The public procurement system was considered one of the main sources of corruption and wasteful spending in Ukraine before the Euromaidan. The reform of this sector began in 2014 and introduced a number of legislative and institutional changes, followed by technical modernization and introduction of a new e-procurement system — ProZorro.

What is special about this reform is that it was initiated, developed and implemented by activists from business and civil society, who managed to create a broad coalition of stakeholders among politicians, the international community and others to put the reform into practice nationwide. The reform set five goals, most of which were achieved.

The new system has reduced opportunities for government corruption. Businesses have received better access to government tenders. The reform has created tools through which civil society and business can hold public procurement accountable.

The ProZorro e-procurement system is recognized as one of the best in the world and has set an example for many countries. Every year, it saves tens of billions for the national budget.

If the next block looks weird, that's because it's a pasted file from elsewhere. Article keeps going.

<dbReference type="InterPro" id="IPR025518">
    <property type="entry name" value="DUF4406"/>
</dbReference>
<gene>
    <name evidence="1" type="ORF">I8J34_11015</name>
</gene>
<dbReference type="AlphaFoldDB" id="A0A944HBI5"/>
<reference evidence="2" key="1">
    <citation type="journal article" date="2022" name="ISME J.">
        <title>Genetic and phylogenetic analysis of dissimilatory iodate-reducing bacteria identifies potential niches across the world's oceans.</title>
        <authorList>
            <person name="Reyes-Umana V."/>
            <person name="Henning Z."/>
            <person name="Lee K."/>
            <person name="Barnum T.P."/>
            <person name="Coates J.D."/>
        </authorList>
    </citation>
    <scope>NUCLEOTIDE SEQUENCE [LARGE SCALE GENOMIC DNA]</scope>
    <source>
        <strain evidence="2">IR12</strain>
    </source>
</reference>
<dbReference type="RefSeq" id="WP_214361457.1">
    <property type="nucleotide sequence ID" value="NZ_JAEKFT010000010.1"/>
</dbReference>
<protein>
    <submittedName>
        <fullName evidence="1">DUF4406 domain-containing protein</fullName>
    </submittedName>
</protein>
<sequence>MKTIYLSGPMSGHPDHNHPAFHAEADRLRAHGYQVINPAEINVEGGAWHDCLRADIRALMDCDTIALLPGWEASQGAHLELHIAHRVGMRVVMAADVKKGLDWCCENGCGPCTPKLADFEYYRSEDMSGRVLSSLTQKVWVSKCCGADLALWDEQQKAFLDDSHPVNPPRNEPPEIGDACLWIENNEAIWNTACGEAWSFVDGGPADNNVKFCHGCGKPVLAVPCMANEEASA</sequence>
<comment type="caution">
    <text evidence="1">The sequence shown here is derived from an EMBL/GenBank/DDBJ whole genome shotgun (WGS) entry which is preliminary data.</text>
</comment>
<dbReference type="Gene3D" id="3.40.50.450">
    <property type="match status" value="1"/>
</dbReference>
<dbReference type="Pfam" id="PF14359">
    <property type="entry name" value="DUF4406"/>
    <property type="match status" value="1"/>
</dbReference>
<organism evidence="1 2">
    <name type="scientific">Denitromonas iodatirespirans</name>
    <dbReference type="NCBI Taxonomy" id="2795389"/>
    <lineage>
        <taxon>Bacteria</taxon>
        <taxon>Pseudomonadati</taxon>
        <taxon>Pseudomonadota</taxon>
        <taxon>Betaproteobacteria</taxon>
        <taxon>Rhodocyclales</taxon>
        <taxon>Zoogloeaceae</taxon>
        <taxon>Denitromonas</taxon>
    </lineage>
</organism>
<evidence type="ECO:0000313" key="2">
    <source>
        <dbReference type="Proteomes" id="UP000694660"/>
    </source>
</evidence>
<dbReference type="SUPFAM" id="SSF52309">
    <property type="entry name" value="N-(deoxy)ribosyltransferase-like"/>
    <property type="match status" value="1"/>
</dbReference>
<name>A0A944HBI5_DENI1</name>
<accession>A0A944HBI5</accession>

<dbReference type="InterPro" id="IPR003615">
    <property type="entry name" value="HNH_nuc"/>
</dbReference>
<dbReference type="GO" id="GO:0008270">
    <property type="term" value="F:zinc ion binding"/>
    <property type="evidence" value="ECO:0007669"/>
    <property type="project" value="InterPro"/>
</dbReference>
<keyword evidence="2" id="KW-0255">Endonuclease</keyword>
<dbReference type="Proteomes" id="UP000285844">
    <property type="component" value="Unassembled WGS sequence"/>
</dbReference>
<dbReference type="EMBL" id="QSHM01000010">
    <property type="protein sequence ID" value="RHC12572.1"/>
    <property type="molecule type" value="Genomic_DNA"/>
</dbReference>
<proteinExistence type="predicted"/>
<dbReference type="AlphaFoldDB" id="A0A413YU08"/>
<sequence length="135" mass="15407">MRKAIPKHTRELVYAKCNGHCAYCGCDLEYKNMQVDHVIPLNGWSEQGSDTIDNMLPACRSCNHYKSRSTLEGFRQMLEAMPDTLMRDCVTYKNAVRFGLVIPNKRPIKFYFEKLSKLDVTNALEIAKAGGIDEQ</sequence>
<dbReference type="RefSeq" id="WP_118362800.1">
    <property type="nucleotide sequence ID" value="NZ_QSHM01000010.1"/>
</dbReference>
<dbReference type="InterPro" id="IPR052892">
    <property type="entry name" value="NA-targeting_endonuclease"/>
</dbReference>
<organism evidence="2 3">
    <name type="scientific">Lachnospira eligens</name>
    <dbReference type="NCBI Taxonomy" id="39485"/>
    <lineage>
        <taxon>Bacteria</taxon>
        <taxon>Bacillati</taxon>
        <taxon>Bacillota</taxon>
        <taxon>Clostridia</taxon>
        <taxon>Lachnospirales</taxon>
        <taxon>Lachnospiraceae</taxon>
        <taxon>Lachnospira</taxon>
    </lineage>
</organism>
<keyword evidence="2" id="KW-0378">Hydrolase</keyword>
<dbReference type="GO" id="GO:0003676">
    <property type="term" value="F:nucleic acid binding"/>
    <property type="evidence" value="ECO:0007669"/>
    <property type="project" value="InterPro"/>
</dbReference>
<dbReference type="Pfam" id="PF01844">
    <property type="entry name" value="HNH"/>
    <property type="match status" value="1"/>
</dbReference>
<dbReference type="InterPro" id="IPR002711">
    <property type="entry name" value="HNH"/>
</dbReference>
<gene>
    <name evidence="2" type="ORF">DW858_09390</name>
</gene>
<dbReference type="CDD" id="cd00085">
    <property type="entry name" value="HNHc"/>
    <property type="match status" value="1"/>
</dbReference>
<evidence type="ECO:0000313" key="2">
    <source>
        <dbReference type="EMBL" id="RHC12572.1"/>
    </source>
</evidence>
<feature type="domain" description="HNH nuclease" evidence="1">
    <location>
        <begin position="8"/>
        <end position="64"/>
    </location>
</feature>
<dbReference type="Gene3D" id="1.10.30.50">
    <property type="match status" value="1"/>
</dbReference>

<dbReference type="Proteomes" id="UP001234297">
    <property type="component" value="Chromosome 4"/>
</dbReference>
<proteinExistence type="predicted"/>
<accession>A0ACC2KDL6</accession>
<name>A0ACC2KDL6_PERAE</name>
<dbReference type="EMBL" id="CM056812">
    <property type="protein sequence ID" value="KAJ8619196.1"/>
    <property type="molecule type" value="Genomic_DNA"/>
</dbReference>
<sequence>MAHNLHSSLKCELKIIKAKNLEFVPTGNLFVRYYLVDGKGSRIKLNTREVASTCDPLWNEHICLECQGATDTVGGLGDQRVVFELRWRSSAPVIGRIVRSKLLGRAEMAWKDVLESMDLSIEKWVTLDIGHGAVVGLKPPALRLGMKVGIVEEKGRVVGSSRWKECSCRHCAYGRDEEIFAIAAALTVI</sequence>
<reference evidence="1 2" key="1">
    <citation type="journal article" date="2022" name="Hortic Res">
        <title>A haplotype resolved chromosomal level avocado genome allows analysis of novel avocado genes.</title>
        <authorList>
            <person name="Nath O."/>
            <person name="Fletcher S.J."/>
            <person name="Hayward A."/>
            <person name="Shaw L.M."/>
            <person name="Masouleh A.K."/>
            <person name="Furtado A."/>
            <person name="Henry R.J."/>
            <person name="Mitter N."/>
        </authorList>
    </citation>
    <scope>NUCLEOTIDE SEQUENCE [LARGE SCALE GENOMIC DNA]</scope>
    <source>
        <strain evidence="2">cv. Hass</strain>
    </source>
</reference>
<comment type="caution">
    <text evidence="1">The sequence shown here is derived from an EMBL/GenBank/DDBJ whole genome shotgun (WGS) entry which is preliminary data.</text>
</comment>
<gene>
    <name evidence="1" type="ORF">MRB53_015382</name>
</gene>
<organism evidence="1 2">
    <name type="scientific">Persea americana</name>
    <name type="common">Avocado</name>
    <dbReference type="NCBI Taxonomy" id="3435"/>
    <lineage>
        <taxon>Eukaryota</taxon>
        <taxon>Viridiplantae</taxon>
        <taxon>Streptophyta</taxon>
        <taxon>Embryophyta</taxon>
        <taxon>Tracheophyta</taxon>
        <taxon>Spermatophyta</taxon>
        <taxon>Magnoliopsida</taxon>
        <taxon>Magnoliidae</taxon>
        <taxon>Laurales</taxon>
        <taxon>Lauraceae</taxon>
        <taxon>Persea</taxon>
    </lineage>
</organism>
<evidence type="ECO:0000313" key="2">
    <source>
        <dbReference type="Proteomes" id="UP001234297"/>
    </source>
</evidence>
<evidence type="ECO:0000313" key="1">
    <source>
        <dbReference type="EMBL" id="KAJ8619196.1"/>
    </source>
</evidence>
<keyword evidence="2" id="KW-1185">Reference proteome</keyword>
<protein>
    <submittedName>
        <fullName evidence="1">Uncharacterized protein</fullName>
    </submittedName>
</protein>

Open data

Electronic declarations of property and income of officials, free access to property and real estate registers, open archives of Soviet security agencies, roll-call votes in local councils, a single portal of public finances, where everyone can see all budget transactions, made Ukraine one of the world leaders in open data.

Return to the European path

Ukraine has concluded an Association Agreement with the EU, which has determined its civilizational path and opened the world's largest market for Ukrainian goods. By renouncing its non-aligned status, Ukraine has enshrined the course of joining the EU and NATO in the Constitution. For the country as a whole, the transition from the Russian to the European field of influence has become complete and irreversible.